article | November 30, 2013
Why You Should be Worried About Your Sales Kickoff
Perhaps you’ve done SKO every year since you assumed the role of CEO. Your sales leaders assure you it’s not a big boondoggle. You’ve been there in the past. You aren’t so sure.
For you, this feels like an opportunity to enable your sales team. Help them prepare to make the number next year. Like many CEOs, you’re asking yourself: Will this produce a result?
Today’s post is about an SKO gone wrong. A story of money spent and numbers missed. To avoid this at your SKO, download the SKO Execution Plan. It will ensure your sales leaders execute as a result of your SKO.
A World Class Boondoggle
Earlier this year, I was invited to attend a client’s SKO in Los Angeles. I was one of 3,000 people in attendance for a four day kickoff. When I arrived at LAX, I was picked up by a limo. I arrived at an upscale hotel and was greeted with a gift bag. The entire hotel was adorned with the company logo. Expensive, I thought to myself.
Lunch was served in the Grand Ballroom, followed by the first session. The CEO kicked off the SKO to loud music and a cheering crowd. He was joined by the mayor of LA and some major league baseball players. It was a sight to see.
Off we went to the first breakout session for sales. It was a new product review given by one of the product marketing managers. A new product the reps could sell immediately. The presenter spent 80 of the 90 minutes talking features and functionality. She lost the room after 5 minutes. Sales reps were sleeping with their eyes open. One rep asked a question about something she’d just spent 10 minutes covering. It was comical, but also embarrassing for his manager who was in the room. Time and money wasted.
After 90 minutes, we were off for cocktails, dinner and a popular local band. When I headed to bed around 11pm, the place was still jumping.
At breakfast the next morning, there were lots of long faces. Reps stayed out late and were worse for the wear as a result.
Days two through four were largely the same format. More product meetings. A presentation on new modifications to the company CRM. A new expense reporting system. All of them death by power point.
As the week went on, attendance in the meetings began to wane. Comments in the hallways were made about lack of value from the sessions. Reps started heading off for naps, golf and spa treatments. The sessions weren’t going to help them sell more. Might as well get in some R&R on the company dime.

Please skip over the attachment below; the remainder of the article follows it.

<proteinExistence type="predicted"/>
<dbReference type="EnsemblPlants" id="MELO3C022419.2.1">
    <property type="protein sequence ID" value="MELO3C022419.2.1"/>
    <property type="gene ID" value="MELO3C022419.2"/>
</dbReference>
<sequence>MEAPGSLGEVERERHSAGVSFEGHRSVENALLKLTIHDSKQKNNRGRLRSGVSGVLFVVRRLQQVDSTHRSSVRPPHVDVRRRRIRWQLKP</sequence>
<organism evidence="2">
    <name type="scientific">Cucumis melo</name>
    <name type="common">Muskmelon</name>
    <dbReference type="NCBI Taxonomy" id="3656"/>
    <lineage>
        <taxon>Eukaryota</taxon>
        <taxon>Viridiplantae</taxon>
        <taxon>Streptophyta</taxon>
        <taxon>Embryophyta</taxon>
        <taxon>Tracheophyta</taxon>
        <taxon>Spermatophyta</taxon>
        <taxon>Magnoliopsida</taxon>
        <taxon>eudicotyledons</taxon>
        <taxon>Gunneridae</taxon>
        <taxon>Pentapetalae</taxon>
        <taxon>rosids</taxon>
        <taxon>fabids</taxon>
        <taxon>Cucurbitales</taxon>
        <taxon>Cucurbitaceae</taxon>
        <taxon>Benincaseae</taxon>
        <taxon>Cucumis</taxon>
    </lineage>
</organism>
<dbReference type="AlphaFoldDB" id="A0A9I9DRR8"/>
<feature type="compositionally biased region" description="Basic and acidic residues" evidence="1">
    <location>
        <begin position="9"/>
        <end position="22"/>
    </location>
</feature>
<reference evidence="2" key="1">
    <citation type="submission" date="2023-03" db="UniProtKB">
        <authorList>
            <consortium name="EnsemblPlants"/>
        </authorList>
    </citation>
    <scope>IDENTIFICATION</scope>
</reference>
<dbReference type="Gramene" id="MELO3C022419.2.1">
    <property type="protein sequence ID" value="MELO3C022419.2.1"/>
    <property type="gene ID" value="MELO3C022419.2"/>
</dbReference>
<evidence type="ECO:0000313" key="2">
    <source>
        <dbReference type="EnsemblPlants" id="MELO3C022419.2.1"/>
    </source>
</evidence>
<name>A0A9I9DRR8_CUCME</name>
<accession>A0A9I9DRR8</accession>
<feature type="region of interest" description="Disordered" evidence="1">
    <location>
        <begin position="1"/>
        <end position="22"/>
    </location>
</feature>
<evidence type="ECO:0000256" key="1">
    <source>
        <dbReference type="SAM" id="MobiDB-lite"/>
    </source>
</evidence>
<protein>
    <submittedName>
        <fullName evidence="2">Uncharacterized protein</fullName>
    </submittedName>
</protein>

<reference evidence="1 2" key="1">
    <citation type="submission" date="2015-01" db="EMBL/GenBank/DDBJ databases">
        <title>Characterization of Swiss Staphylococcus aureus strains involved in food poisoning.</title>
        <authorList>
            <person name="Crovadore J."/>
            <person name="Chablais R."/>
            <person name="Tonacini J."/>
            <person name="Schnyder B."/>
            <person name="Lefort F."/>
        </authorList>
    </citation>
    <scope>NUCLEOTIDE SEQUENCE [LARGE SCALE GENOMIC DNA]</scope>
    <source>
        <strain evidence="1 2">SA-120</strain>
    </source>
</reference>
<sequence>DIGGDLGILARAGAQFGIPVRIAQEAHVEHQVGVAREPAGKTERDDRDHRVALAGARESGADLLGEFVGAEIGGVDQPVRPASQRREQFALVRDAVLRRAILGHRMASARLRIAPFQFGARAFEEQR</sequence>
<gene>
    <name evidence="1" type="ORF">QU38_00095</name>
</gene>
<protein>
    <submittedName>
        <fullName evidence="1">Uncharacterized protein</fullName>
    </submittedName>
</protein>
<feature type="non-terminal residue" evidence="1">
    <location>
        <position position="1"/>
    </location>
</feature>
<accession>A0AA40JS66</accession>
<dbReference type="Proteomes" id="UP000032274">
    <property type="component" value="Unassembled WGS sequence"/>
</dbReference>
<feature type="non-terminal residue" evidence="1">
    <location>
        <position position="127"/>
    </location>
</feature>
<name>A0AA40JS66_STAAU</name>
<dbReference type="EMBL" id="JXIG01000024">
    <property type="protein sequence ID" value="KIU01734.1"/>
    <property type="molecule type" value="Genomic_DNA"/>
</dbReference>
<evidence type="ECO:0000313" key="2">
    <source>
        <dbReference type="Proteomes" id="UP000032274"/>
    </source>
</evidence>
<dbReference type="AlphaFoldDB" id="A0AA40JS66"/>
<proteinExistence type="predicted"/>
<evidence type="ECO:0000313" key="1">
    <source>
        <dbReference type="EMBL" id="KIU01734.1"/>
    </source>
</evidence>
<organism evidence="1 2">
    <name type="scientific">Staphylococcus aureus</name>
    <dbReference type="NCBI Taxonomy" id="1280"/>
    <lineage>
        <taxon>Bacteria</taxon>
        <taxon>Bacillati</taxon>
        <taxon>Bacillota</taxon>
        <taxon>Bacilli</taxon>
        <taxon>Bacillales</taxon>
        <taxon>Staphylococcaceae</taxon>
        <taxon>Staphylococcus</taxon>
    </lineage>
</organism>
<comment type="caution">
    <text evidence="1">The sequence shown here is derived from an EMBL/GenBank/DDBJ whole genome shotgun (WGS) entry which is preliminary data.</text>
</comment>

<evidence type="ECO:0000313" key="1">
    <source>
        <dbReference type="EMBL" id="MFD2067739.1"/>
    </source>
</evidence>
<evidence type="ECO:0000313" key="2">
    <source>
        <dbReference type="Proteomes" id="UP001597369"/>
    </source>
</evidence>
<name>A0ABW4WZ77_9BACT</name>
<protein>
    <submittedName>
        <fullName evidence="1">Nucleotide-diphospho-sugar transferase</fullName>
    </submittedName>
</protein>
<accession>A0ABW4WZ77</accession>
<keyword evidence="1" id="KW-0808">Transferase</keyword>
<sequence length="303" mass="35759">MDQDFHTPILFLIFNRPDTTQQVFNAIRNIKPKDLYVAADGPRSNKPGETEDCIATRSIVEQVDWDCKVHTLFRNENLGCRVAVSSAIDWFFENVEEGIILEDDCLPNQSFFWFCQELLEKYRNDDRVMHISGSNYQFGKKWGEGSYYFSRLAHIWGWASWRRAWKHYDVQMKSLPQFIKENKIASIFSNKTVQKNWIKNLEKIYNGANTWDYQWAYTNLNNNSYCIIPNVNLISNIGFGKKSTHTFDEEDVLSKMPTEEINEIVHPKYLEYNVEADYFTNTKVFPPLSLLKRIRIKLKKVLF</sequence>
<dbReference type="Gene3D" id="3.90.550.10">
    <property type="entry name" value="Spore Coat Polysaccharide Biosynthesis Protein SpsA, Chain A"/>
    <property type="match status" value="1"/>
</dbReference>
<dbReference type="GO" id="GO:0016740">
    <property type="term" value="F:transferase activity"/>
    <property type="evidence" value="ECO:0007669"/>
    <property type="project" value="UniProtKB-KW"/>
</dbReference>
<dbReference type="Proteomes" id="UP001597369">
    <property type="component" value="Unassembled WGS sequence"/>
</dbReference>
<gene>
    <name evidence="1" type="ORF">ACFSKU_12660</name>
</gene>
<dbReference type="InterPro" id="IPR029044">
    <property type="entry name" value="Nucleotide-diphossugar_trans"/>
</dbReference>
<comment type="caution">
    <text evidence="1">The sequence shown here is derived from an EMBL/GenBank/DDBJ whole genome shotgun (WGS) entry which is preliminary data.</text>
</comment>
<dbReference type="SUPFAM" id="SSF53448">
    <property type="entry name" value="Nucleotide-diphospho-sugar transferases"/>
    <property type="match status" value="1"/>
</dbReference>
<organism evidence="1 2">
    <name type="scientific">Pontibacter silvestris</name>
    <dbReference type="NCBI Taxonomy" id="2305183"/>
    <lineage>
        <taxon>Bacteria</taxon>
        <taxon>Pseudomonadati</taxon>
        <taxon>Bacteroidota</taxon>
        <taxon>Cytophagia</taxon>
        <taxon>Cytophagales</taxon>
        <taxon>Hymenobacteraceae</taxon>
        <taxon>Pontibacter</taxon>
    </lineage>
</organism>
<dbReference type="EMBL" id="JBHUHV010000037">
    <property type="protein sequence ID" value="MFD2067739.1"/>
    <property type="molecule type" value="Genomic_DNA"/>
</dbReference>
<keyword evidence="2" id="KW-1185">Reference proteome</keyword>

The Impact of a Poor SKO
This company spent millions of dollars on its SKO last year. It’s 30 days from year-end. They’ve missed the number in 3 of 3 quarters and reduced their forecast for Q4. They will miss the overall number by more than 20% this year.
Money was spent. Good times were had. The company missed the number by a mile. Reps have left for other jobs. The VP of sales was fired. He was removed from his position in early September. With another miss looming on the horizon, the CEO couldn’t protect him any longer. They made 3 critical mistakes:
Making Your SKO Investment Work for You
SKO is your opportunity to start your year strong. It should do what it’s intended to do: Kick off your year. Observe the behavior of your team right now. Are they talking about “planning” or “executing”? If it’s the former, your SKO will be the end, not the beginning. To learn how to get your team focused on this, read this article.
Your sessions should focus on enabling the sales force. Reps want to learn how to sell more now. They don’t care about new product features. They care about making the number quickly and easily. To improve the content of your SKO, try this.
You still have time to salvage your SKO. Use the SKO Execution Plan to help them. Avoid a Sales Kickoff letdown.
Don’t let this year’s SKO be another boondoggle. You are investing in the enablement of your sales organization. Get a return on your investment by focusing your team on execution and adoption. When you’re crushing your number this time next year, you’ll be glad you did.
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